A rare silver arctic fox, a tough breed used to treading the icy wastes of Alaska and Canada, has been given a new home and a warm welcome at Selby Animal Sanctuary.

The eight-month-old fox - there are less than 100 in the whole of the UK - was taken in by a Yorkshire couple after they found it wandering around in their gar-den.

After finding the address of the Hambleton sanctuary on the Internet, the couple contacted owner Joan Scott who has now adopted the animal.

It is thought the fox may have escaped from a wildlife sanctuary or safari park, or was being kept as a pet and simply ran off.

The sanctuary's new star resident, which has the warmest fur of any mammal, now snuggles up in a straw bed in an adapted double dog kennel, with a secure run.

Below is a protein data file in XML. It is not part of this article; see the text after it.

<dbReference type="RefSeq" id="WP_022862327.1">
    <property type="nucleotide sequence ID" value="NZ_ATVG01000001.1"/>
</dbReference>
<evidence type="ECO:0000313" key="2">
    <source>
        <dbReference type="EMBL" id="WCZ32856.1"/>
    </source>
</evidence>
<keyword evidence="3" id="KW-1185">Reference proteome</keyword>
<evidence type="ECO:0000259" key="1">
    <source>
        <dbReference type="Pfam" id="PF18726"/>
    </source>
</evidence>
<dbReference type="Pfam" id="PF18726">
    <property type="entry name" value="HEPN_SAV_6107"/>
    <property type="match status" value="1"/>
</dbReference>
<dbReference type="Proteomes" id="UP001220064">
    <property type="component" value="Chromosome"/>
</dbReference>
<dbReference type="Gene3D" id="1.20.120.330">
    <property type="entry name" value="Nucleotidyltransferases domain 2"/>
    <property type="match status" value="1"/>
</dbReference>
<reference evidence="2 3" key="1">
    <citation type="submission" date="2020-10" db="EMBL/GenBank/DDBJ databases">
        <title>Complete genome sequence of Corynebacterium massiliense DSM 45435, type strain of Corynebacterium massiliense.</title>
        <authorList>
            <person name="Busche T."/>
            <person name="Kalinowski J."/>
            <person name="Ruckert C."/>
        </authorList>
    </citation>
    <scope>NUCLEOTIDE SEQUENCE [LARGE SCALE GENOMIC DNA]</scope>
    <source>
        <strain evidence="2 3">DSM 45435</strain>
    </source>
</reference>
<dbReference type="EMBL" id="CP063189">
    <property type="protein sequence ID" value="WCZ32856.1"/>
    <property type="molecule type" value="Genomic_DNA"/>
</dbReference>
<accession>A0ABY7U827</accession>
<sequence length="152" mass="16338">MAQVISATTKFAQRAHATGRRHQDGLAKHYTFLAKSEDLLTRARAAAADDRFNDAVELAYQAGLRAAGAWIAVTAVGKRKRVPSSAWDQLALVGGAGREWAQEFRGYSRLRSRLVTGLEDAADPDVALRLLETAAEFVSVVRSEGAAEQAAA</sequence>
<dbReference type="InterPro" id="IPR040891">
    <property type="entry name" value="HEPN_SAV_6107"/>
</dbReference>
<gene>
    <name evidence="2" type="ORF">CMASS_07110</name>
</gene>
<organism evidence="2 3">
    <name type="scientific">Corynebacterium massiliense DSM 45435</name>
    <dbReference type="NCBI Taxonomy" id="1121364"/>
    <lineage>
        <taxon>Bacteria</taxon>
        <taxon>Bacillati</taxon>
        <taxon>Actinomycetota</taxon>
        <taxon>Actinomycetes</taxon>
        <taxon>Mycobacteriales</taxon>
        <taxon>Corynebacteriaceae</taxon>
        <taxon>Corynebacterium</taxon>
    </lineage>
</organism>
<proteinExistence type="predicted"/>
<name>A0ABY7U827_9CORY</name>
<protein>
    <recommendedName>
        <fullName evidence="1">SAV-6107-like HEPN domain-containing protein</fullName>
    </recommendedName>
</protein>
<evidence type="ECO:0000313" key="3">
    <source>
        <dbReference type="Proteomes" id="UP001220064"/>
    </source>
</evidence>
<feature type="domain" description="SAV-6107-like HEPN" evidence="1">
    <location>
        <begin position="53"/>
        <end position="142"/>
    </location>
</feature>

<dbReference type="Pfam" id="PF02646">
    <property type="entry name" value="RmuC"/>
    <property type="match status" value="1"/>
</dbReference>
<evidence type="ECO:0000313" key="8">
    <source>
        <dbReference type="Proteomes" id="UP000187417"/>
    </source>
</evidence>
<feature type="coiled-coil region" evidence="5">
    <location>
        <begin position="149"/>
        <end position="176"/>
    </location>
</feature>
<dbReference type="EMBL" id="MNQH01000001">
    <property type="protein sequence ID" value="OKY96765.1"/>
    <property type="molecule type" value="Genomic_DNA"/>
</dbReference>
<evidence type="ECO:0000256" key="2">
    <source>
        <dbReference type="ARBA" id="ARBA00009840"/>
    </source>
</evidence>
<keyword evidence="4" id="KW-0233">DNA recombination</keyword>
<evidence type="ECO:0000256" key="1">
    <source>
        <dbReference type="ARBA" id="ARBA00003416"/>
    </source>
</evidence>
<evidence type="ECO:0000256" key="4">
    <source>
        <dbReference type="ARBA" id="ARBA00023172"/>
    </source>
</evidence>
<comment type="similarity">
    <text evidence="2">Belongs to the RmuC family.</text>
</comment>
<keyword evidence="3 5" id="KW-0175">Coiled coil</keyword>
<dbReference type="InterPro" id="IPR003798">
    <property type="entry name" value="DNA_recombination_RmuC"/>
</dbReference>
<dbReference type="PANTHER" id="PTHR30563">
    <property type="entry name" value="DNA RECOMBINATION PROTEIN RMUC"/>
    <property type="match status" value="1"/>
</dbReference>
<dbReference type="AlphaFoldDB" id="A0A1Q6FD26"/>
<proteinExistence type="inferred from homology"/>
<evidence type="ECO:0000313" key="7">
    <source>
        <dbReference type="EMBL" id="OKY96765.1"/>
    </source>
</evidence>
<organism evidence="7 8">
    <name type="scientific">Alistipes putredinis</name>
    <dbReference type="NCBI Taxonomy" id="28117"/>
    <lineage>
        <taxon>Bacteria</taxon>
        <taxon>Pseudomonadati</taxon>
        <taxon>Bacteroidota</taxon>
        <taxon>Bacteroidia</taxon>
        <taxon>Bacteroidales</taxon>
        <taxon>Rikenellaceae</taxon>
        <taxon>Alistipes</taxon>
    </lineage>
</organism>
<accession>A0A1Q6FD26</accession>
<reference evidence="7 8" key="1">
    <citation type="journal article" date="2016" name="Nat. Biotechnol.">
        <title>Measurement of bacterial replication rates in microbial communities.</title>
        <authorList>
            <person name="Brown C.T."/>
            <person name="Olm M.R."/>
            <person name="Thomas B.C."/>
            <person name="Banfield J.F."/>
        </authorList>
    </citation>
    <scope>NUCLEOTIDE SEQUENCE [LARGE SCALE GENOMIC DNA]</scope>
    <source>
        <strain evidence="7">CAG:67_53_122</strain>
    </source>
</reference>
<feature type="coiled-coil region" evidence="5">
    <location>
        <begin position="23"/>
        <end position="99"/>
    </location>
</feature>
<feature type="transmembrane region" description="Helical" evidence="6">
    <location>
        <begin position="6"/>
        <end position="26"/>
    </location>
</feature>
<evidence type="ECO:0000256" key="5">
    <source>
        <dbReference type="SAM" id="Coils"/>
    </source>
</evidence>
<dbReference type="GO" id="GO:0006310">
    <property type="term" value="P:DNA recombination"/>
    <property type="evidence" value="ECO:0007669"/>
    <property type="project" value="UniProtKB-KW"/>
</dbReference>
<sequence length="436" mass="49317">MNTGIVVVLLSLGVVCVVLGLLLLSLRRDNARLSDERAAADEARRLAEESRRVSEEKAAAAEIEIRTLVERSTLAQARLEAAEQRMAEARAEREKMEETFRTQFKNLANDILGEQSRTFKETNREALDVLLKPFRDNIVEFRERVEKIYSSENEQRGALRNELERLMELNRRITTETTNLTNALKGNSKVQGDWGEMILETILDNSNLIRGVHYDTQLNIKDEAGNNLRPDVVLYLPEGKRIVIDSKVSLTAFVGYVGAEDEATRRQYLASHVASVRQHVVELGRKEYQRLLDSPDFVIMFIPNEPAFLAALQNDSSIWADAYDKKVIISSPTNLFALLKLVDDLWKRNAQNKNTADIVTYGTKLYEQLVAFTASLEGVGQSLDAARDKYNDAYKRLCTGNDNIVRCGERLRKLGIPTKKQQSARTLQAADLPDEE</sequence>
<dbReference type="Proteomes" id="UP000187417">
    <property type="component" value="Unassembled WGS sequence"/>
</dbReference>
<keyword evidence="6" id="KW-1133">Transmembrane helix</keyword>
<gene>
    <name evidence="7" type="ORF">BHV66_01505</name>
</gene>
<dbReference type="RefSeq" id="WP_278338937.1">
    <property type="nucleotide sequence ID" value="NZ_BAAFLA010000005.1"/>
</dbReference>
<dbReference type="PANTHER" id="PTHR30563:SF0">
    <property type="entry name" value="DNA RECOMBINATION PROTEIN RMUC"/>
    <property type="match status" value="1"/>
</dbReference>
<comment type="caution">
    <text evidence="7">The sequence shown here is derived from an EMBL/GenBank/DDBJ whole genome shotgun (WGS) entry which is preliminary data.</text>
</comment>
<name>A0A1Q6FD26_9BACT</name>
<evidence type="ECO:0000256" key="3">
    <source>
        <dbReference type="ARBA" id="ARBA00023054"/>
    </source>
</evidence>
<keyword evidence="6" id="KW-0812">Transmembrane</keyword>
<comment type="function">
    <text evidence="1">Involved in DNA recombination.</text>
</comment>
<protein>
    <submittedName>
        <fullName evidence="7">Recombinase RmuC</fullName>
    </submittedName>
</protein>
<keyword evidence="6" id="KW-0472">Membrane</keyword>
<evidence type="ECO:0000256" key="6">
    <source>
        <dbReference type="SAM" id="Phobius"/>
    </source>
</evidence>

Mrs Scott said the animal, who they have named Foxy, had come on "leaps and bounds" since they took it in two months ago.

She said: "Foxy can't be released into the wild because he just wouldn't survive, so we have adopted him and he now has a permanent home here.

Mrs Scott said they had no intention, however, of domesticating him and making him into a "pet dog".

Craig Ralston, assistant site manager at English Nature's Lower Derwent Valley national nature reserve, said: "If a home couldn't have been found for Foxy, he would have been put down, which would have been a great shame."

* In the summer, the arctic fox sheds its white coat for a brown one for better cover. They can also be found in Russia and Greenland, and feed primarily on small mammals, including lemmings and voles.